The town of Jackson, Miss., has been considering reintroducing corporal punishment into its public schools. So it's especially fitting that today's Clarion Ledger carried an op-ed
by the ACLU's Alice Farmer and ACLU of Mississippi's Nsombi Lambright about exactly why corporal punishment in schools is a bad idea. They write:
In Mississippi, African-American boys are punished at 1.7 times the rate that would be expected given their numbers in the student population.
African-American girls in Mississippi are 2.2 times as likely as white girls to be paddled, a number that exceeds rates in other states. There is no evidence that these students commit disciplinary infractions at disproportionate rates.
...Alternative discipline methods, such as detention, loss of privileges and reinforcement of good behavior can better address students' needs and are being implemented in school districts from Chicago to Kentucky. School children in Mississippi deserve no less.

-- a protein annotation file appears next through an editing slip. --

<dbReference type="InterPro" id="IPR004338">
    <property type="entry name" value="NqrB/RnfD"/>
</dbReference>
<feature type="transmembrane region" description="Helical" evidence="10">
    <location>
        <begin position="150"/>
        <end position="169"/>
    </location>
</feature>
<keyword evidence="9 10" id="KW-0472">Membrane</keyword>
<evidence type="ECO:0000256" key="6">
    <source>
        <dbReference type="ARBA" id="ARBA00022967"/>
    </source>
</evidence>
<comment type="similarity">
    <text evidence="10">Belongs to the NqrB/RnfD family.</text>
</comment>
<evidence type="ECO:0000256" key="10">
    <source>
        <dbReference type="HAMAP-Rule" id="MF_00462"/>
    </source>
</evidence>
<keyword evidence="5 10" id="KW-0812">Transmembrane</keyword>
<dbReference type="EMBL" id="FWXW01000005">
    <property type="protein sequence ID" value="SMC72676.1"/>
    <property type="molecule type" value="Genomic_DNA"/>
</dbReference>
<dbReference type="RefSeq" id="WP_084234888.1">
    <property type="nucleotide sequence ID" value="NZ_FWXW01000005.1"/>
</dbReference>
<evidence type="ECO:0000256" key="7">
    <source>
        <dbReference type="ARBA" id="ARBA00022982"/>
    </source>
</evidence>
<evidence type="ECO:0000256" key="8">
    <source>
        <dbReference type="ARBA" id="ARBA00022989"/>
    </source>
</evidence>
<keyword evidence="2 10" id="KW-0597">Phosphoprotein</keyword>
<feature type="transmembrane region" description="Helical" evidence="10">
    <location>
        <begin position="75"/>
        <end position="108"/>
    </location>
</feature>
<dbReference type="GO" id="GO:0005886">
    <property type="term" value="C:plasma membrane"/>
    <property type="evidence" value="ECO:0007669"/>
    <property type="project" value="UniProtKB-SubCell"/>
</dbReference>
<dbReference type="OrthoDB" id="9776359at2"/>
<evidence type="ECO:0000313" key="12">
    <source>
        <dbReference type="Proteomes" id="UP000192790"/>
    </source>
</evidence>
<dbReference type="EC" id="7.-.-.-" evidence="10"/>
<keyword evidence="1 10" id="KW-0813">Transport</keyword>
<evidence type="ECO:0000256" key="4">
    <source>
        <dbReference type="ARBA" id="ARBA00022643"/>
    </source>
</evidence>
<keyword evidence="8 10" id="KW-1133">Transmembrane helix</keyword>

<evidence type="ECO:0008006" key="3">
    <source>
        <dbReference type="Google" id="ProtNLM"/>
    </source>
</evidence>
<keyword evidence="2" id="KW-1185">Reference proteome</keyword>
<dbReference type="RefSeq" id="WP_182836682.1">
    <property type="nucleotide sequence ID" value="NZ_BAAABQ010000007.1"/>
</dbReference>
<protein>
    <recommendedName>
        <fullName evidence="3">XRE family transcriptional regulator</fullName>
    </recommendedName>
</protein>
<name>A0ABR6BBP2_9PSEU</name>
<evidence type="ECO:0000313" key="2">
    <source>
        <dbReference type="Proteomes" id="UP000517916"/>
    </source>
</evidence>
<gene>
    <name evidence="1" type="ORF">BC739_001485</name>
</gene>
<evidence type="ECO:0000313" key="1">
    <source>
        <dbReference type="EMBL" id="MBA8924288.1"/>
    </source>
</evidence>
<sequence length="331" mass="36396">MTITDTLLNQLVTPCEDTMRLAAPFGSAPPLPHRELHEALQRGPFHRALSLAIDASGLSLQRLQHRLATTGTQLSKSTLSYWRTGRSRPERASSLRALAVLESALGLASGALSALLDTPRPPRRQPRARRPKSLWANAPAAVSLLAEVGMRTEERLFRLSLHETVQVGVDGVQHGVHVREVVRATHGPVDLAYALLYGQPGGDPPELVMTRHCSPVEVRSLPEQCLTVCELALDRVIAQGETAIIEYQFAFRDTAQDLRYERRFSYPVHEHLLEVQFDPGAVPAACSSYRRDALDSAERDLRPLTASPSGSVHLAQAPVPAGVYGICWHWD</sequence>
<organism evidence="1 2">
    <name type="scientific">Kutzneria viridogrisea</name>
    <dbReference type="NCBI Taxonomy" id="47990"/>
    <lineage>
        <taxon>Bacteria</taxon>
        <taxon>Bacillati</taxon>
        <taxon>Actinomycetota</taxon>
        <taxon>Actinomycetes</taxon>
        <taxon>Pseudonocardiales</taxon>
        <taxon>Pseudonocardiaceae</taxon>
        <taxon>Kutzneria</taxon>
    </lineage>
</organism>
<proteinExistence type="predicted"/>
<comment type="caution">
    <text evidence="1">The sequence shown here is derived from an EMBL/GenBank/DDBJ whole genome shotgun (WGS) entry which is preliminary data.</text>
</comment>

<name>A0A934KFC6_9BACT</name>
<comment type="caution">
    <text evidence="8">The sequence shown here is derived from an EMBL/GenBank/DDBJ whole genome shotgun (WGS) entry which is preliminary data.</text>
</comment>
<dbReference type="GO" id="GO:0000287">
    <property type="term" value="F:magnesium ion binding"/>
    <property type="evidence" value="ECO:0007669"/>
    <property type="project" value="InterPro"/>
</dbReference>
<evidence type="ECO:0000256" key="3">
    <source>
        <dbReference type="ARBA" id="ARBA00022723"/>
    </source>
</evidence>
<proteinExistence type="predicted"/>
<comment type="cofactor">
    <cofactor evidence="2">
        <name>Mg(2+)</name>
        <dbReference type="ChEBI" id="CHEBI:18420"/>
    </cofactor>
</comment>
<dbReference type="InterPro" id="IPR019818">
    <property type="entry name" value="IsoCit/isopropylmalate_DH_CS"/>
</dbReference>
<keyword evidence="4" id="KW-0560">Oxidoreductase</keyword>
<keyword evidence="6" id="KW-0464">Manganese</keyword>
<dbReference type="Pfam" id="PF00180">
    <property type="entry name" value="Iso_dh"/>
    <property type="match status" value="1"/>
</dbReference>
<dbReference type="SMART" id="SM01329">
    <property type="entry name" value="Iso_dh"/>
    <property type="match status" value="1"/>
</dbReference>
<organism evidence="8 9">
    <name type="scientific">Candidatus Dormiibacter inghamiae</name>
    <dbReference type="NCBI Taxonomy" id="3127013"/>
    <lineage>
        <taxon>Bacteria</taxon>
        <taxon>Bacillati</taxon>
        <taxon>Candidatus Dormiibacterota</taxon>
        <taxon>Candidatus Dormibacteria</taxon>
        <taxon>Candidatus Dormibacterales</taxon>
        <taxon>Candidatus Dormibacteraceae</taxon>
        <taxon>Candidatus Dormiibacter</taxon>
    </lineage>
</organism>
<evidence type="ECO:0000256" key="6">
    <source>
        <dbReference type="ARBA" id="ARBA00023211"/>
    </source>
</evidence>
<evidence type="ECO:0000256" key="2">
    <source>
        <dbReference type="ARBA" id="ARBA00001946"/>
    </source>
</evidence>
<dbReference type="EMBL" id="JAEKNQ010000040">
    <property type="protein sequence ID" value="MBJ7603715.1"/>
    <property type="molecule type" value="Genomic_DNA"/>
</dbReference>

Alice is the author a new report about the use of corporal punishment in public schools. Called A Violent Education: Corporal Punishment of Children in U.S. Public Schools
, the report focuses specifically on the use of physical punishment in schools in Mississippi and Texas. You can also discuss the use corporal punishment
on The Washington Post's
Rights Watchers discussion group.